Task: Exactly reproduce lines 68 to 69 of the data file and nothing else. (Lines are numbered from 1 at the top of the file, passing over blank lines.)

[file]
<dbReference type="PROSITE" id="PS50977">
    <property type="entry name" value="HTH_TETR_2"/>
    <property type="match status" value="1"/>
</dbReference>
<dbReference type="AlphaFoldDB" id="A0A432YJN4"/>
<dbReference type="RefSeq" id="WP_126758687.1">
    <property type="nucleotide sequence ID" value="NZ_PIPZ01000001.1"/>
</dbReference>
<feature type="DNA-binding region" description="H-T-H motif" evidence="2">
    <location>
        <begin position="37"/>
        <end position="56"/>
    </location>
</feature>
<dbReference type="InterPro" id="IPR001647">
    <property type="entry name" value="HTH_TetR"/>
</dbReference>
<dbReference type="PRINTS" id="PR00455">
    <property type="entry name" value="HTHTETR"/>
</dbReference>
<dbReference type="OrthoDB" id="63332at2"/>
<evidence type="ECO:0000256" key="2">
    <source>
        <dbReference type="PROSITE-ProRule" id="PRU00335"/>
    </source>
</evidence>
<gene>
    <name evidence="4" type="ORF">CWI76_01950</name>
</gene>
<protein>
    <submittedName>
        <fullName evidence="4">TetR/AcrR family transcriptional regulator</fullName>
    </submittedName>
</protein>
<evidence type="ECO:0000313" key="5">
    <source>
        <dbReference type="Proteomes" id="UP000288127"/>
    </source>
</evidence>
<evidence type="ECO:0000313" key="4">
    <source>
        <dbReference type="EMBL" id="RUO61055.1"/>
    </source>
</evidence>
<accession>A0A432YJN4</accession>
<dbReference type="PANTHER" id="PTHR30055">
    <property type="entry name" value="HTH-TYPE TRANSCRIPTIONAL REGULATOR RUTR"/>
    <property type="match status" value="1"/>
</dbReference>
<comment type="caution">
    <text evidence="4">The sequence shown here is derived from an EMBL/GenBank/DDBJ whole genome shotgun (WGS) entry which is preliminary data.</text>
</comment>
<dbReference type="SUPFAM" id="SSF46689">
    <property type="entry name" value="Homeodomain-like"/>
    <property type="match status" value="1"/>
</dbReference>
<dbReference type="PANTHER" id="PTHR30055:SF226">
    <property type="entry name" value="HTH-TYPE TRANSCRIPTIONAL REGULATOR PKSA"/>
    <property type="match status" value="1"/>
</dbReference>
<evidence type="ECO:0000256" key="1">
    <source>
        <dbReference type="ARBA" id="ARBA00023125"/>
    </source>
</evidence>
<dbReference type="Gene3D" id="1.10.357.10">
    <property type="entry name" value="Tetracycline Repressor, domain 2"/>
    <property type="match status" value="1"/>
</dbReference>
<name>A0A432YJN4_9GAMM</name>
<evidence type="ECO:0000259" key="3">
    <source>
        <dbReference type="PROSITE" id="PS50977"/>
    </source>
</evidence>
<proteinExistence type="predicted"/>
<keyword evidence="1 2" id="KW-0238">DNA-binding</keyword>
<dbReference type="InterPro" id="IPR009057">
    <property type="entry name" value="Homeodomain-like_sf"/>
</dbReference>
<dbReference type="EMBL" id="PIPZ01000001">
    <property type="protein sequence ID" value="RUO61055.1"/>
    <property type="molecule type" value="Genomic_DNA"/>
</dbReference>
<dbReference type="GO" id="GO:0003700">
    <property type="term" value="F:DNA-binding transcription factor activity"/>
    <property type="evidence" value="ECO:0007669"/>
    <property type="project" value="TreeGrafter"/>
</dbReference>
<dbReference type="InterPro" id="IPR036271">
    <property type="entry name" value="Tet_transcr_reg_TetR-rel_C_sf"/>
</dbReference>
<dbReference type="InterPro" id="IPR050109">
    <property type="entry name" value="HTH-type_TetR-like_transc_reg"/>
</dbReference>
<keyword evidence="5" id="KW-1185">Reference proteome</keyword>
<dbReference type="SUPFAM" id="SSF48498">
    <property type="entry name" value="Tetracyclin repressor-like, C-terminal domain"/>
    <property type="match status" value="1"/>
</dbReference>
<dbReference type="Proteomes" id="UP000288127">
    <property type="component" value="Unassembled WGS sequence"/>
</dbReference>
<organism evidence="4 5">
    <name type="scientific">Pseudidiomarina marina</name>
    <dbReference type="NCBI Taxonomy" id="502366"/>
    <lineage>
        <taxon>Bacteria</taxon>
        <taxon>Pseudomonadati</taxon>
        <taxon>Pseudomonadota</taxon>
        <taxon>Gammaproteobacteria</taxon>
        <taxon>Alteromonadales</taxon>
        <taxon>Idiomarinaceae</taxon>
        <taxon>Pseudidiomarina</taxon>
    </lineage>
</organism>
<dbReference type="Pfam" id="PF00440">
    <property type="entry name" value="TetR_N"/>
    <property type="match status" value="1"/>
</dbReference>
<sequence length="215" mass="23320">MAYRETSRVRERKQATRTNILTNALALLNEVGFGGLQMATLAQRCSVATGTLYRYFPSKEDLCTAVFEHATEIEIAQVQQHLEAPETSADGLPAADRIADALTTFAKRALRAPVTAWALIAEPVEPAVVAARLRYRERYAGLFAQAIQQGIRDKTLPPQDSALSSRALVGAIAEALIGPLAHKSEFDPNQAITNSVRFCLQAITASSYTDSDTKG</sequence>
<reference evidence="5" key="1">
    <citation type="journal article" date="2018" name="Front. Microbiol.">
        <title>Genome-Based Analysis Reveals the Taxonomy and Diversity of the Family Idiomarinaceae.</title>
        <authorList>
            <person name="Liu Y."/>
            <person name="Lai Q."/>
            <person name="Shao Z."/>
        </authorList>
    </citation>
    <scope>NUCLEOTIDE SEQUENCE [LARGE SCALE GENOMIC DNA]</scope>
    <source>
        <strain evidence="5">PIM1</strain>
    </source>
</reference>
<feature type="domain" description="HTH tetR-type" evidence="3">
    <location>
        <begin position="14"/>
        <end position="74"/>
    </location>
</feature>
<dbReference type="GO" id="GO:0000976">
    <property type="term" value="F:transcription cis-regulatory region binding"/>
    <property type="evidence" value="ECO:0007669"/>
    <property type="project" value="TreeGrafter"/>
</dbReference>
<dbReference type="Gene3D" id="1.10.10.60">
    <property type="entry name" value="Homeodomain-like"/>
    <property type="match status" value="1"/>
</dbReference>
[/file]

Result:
    <property type="match status" value="1"/>
</dbReference>